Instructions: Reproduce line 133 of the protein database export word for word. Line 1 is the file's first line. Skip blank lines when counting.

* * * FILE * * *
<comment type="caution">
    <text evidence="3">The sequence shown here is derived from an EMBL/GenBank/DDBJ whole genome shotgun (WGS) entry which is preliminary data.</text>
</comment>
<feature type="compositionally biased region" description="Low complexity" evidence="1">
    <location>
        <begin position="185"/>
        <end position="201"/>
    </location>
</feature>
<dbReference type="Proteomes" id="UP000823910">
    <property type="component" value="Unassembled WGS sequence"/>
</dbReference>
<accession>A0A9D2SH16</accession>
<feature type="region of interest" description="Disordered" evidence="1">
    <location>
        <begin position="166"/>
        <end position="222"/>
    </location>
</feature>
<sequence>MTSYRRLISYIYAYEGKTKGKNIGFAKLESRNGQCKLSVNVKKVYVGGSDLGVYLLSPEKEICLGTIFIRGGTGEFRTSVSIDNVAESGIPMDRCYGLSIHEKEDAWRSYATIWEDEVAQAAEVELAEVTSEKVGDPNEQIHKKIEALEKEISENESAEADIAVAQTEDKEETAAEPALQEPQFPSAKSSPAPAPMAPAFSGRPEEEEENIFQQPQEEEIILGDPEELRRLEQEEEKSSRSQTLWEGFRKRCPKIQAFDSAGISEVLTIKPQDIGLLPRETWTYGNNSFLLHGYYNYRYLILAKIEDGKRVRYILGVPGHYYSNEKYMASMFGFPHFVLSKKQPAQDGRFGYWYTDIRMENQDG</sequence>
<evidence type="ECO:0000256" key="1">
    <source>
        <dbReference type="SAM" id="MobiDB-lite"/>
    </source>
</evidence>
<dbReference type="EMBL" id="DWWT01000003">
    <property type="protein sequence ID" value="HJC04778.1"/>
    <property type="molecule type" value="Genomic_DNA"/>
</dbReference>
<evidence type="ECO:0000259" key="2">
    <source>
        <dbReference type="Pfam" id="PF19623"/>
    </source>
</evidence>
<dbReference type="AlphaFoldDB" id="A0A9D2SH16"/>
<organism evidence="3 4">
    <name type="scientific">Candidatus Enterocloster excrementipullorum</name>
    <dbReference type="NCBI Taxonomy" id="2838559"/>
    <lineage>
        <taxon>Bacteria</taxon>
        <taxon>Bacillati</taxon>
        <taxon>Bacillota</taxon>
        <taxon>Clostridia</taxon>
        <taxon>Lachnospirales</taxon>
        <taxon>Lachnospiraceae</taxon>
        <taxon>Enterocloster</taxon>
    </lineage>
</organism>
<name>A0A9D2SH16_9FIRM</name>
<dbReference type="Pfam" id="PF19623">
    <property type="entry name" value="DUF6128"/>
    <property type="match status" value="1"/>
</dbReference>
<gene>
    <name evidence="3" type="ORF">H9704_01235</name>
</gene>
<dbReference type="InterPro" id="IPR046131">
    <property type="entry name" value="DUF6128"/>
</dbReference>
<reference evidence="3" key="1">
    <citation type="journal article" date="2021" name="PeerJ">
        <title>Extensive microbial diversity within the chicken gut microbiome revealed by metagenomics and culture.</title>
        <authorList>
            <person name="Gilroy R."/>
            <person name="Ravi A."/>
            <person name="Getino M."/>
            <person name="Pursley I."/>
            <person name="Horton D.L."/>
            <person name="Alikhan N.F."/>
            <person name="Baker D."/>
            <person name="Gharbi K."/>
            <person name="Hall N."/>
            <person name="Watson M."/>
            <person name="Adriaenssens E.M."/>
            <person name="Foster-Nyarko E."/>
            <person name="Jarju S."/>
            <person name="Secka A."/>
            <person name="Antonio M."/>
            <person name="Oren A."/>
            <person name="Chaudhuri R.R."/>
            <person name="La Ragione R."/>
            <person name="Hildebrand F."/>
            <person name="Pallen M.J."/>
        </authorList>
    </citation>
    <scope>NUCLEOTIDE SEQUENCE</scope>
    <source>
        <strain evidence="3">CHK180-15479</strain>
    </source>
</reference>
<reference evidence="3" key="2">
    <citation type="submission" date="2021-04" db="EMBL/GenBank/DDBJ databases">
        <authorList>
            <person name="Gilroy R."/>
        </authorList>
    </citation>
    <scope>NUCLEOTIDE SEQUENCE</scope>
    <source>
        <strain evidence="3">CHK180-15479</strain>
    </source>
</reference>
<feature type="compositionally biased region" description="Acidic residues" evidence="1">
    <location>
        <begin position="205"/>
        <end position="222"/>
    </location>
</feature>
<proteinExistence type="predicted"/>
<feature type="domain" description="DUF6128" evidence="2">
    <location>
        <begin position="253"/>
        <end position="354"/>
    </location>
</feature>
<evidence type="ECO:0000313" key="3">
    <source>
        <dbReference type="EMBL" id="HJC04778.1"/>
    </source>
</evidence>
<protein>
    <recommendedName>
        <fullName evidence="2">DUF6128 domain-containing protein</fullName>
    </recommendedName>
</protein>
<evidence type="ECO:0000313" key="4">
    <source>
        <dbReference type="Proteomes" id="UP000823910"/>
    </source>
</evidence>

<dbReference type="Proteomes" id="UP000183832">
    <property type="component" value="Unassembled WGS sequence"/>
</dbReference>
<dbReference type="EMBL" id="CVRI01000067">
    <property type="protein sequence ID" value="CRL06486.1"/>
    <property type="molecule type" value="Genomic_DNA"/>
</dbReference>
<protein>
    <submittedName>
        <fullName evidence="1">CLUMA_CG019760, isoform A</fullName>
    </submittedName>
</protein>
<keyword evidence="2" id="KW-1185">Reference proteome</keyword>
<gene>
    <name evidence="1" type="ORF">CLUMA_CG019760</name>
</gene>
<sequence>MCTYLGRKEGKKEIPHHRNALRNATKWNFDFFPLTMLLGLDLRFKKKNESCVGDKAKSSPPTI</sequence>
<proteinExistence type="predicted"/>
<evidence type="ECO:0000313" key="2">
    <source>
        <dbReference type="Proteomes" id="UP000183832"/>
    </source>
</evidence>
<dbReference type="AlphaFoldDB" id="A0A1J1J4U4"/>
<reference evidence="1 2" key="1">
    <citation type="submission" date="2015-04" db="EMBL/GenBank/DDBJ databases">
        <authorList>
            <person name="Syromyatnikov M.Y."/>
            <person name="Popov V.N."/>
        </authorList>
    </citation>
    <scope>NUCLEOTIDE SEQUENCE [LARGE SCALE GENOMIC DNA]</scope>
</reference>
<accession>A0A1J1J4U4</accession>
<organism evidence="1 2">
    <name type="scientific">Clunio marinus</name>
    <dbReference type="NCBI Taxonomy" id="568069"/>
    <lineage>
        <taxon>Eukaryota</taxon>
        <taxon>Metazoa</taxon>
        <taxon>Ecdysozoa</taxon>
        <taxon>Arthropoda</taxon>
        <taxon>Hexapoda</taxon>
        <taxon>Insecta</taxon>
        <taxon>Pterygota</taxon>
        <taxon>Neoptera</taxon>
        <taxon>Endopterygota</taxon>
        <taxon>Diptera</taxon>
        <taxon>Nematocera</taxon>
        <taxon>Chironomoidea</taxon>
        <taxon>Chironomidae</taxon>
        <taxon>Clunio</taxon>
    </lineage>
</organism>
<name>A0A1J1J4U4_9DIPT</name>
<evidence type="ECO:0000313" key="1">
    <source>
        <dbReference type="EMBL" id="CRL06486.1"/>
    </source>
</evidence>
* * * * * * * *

<dbReference type="EMBL" id="CVRI01000067">